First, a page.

According to Friedrich Frischknecht, malaria parasites need to be motile at several stages during their roundabout journey, but can also be sessile for long periods. Currently, his lab is trying to understand how the parasite manages to achieve the rapid motility necessary for these first steps of infection. To this end, the scientists generate transgenic parasites that either lack certain genes or express modified forms of them. But they also use biophysical methods, in collaboration with colleagues from the physics department, to measure forces that parasites can produce. Finally, the group has generated transgenic parasites that arrest during their development in the liver to examine their potential as experimental vaccines.
Jan Siemens and his group study the molecular mechanisms underlying temperature-detection and core body temperature regulation. With their approach, which comprises methods from the fields of molecular biology, biochemistry and genetics, they were able to uncover a mechanism that might be able to decrease the heightened sensitivity of the capsaicin receptor TRPV1 without blocking it completely: not a ‘stop’, but rather a controlled ‘go’. TRPV1 is responsible for the sensitization of pain. The scientists identified another receptor – the GABAB1 receptor – that acts as partner to the capsaicin receptor and proved that the activation of this second receptor specifically prevents and counteracts sensitization of the capsaicin receptor without interfering with important regulating processes in the body. Future studies will have to reveal whether these promising findings hold any potential for analgesic treatment and/or the prevention of inflammatory pain.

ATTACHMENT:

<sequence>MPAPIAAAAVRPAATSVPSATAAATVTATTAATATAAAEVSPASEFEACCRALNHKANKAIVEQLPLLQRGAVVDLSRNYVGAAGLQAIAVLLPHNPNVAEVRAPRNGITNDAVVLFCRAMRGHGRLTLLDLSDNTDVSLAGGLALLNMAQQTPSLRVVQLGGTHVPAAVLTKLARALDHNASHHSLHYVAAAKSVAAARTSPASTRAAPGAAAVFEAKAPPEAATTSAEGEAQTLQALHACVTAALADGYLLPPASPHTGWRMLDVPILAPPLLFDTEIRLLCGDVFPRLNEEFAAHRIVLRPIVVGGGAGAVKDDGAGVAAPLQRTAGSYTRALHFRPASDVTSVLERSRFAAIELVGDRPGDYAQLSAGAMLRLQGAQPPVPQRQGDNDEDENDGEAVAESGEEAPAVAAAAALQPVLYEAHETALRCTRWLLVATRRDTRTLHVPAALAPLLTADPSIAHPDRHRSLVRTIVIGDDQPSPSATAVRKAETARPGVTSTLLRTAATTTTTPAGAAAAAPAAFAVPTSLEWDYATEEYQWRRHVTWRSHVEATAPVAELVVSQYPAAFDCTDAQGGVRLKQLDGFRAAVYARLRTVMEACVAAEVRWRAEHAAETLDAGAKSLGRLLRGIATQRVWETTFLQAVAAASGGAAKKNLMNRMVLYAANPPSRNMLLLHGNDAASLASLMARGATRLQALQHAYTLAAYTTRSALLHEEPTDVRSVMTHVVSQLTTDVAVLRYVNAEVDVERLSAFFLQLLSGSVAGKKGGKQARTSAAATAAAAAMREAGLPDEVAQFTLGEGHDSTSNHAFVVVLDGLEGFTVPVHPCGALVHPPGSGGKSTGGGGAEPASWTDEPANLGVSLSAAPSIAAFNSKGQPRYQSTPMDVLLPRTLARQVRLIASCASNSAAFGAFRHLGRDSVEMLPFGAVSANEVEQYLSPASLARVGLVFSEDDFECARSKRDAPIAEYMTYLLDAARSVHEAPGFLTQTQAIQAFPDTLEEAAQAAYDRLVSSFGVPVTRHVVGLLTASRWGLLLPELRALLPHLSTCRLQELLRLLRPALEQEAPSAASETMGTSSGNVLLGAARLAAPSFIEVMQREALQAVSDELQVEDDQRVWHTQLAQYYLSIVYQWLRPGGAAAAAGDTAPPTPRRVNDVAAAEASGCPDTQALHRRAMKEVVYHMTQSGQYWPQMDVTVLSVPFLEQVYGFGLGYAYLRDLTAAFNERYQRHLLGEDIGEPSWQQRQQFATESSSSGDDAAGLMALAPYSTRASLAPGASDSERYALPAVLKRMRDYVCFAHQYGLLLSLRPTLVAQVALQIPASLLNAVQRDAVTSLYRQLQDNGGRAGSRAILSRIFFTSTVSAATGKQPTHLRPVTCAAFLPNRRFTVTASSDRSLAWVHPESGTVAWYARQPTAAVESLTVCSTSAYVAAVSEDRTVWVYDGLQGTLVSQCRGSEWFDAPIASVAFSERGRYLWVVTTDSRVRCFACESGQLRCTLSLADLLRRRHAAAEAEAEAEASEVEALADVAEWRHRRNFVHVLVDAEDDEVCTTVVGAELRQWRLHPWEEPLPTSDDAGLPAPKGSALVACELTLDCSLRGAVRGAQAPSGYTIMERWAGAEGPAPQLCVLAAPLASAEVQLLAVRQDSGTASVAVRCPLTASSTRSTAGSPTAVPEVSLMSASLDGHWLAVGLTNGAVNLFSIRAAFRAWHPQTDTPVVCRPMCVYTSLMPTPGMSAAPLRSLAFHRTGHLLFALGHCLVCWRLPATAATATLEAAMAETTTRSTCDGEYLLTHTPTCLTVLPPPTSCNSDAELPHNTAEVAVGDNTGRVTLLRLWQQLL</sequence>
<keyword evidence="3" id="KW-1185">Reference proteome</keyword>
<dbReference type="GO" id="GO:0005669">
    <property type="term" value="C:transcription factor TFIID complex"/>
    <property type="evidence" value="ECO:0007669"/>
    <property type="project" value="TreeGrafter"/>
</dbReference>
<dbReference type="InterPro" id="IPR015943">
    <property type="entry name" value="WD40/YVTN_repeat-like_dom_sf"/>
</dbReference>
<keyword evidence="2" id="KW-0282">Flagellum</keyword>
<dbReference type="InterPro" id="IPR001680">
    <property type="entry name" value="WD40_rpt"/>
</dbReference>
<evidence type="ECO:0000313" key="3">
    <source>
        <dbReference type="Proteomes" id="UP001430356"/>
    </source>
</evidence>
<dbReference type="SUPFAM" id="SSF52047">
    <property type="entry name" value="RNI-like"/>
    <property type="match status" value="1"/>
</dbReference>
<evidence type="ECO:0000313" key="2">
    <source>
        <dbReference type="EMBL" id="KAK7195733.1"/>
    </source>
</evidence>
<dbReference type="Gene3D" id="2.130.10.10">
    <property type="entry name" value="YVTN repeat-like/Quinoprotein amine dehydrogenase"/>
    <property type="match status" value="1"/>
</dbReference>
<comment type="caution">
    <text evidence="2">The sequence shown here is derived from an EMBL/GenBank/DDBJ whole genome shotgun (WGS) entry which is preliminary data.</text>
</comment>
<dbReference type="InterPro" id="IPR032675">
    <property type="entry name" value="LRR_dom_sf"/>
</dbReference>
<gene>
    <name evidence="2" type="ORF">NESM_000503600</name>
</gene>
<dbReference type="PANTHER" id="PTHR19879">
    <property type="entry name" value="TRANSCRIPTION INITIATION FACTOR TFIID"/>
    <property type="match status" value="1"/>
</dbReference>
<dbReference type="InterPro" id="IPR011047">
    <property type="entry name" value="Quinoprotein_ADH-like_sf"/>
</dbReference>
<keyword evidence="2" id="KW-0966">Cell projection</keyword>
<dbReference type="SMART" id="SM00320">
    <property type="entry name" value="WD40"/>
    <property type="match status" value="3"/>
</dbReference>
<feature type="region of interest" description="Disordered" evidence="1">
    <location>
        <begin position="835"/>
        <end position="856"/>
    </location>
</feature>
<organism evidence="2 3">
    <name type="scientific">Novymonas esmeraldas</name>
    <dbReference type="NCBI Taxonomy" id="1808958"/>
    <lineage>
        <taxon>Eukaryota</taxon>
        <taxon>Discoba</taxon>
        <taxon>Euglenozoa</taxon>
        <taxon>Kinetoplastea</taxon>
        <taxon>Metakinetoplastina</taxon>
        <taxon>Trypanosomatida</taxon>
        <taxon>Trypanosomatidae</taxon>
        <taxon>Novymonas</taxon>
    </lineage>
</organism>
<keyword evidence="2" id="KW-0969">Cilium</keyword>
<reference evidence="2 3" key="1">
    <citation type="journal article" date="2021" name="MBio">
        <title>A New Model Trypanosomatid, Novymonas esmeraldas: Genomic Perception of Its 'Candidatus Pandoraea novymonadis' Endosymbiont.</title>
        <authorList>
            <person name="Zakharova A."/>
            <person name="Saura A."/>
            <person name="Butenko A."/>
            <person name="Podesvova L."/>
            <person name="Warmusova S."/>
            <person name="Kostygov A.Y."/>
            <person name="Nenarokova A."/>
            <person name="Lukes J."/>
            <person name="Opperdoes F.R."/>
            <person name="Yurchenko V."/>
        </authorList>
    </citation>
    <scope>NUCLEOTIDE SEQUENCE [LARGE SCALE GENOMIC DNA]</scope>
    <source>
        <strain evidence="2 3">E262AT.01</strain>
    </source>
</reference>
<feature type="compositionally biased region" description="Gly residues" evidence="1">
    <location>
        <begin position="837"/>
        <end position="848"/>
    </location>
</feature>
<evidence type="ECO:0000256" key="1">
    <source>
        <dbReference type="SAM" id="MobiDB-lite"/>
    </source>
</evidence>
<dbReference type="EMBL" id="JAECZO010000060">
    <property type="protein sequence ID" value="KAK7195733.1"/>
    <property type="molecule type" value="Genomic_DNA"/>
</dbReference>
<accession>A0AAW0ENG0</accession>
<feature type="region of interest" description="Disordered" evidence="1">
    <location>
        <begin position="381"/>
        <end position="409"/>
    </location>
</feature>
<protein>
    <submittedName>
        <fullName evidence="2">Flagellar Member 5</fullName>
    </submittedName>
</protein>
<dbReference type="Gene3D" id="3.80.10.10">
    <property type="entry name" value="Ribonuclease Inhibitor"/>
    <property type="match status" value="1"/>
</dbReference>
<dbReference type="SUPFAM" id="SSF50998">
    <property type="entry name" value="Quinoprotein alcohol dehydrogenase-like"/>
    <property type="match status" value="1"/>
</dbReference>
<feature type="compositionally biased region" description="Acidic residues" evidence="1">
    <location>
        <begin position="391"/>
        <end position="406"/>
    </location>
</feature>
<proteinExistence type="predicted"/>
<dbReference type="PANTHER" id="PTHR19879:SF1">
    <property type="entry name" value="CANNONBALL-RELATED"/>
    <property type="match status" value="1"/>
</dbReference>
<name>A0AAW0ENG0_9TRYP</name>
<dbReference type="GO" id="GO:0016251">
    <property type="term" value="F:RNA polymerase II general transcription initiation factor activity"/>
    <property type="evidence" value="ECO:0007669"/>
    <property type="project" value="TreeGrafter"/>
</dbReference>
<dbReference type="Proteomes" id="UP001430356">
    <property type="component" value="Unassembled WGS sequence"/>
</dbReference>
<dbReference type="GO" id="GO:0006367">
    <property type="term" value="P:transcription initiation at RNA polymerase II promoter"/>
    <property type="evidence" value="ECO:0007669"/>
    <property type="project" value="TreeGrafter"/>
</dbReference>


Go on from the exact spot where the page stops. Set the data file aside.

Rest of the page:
Ruperto Carola is published twice a year since 2010. Members of CellNetworks have contributed in nearly every edition from the beginning. The articles are in German with a short English summary.
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